Keith Yandle was taken in the fourth round of the 2005 draft by Phoenix. (Photo by Christian Petersen/Getty Images)
By Alan Bass
With all the financial and legal problems going on in the desert, there hasn’t been too much to gloat about off the ice in Phoenix, but on the ice, it’s a time to look towards the future. Keith Yandle, a 23-year-old defenseman, embodies a young group of players trying to bring the club back to respectability.
And with the way Yandle continues to improve and fine-tune his game, Coyotes fans have something to be excited about.
“He is just now evolving into the player that he is going to be for the next few years,” Coyotes GM Don Maloney said. “I thought Keith, last season, was one of the few players who showed improvement.”
In his single season in the Quebec League, Yandle put up 84 points in 66 games with the Moncton Wildcats, in addition to an intriguing 109 penalty minutes. The Boston native showed he was a talented offensive defenseman, one that could put up points with ease.
In fact, Yandle so highly impressed, he was awarded the Emile Bouchard Trophy as the QMJHL’s top defenseman in 2005-06.
“It was big for me, especially going into a different league and country,” said Yandle. “It was great, just getting my name out there and getting recognized for all the hard work I put in. It helped me get to the next level and make the jump. It meant a lot to me.”
He spent the bulk of the following year in the American League with the San Antonio Rampage, scoring 34 points in 69 games. When he finally reached the NHL, Yandle put up 44 points in his first 119 games.
However, many people, including Maloney, thought Yandle was sacrificing defensive positioning in order to put up numbers.
“A lot of those offensive-minded players are like that,” Maloney said, “So I think you want to be able to play him on the ice in those tight games when the games are close.”
Recently, however, Maloney and the rest of the Coyotes staff have seen an incredible change in Yandle.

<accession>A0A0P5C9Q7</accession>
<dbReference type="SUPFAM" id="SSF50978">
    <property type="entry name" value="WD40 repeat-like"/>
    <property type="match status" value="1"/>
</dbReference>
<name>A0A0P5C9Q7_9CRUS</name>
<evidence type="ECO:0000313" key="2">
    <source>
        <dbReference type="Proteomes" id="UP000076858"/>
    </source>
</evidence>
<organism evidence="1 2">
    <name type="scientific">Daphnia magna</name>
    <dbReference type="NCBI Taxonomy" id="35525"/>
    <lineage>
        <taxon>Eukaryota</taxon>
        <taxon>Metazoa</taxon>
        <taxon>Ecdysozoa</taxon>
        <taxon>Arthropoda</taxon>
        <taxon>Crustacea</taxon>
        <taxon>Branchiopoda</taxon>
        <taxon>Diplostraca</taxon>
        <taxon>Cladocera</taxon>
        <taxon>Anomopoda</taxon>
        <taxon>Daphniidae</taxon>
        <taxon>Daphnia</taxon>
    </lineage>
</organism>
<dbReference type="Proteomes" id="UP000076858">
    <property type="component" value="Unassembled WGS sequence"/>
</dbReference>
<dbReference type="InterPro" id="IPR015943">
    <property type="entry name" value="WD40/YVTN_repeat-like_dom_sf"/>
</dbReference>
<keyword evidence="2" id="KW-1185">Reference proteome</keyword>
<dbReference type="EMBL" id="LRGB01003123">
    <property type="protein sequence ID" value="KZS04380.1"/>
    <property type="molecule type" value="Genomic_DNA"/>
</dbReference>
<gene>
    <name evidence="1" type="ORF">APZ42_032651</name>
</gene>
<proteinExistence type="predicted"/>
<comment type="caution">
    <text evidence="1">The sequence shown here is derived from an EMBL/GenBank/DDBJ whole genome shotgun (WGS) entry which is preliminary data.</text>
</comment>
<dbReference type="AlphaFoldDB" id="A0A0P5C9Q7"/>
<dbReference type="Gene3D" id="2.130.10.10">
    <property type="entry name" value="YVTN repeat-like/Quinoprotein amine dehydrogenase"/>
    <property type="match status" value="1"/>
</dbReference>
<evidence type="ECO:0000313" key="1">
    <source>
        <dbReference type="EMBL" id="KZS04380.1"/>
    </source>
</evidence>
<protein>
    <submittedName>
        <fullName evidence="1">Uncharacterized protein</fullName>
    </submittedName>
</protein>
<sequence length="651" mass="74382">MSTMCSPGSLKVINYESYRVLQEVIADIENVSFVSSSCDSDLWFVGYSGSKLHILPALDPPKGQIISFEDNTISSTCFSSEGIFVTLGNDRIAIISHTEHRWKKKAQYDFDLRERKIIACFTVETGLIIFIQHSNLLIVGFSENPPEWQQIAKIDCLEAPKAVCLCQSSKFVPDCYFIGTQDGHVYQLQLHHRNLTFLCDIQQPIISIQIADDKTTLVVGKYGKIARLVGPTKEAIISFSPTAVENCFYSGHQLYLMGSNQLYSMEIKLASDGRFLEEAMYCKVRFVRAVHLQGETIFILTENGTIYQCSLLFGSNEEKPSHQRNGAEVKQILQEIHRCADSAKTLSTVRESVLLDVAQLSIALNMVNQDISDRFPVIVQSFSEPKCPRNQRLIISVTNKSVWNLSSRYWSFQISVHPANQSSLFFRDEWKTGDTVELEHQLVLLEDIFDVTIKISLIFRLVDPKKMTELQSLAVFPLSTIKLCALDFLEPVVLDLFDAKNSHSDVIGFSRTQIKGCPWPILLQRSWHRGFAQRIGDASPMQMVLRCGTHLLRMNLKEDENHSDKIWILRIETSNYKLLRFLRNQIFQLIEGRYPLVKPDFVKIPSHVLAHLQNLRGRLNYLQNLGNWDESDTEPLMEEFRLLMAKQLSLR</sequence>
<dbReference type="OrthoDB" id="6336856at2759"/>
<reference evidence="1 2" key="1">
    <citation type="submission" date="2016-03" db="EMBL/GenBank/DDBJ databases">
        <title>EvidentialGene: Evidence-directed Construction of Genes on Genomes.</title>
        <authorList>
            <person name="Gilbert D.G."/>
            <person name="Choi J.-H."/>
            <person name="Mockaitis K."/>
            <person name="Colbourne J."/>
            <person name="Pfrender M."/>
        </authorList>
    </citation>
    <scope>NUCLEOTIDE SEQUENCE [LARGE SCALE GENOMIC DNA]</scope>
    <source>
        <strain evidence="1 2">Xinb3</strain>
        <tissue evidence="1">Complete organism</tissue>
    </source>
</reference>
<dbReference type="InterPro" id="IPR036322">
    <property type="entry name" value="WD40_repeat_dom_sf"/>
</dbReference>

“There’s much more maturity in his game,” Maloney said. “Two years ago, he wouldn’t see the ice in the last six or seven minutes of a tight game. Now, we have much more confidence in him.”
All the uncertainty surrounding the team and the resignation of Wayne Gretzky led some to worry Yandle’s development would be stunted, but that doesn’t appear to be the case. In fact, new coach Dave Tippett is getting the best out of Yandle and the rest of his troops.
“(Gretzky) was a great coach, he taught us a lot,” Yandle said. “He helped me out a lot. I have nothing but good things to say about him and what he did for me. But it’s been awesome, we’ve been winning some games and so it’s great. (Tippett) is definitely a great coach. He has a great system. Guys are buying into it and if we play the way he wants us to play, we’re going to be good and teams are going to recognize us.”
Added Maloney: “What I saw of Keith was just him maturing into a player you’re not afraid to put out in the last five minutes of a game. He’s become much more competitive and reliable when the game is on the line. He is still evolving into a great defenseman, I think his best years are still ahead of him.”
But Yandle knows his potential alone won’t keep him in good stead with this team:
“How do you stay in the NHL? Hard work, winning one-on-one battles and just playing solid hockey,” he said. “A bunch of little things, but you have to work hard, both during the games and in practice.”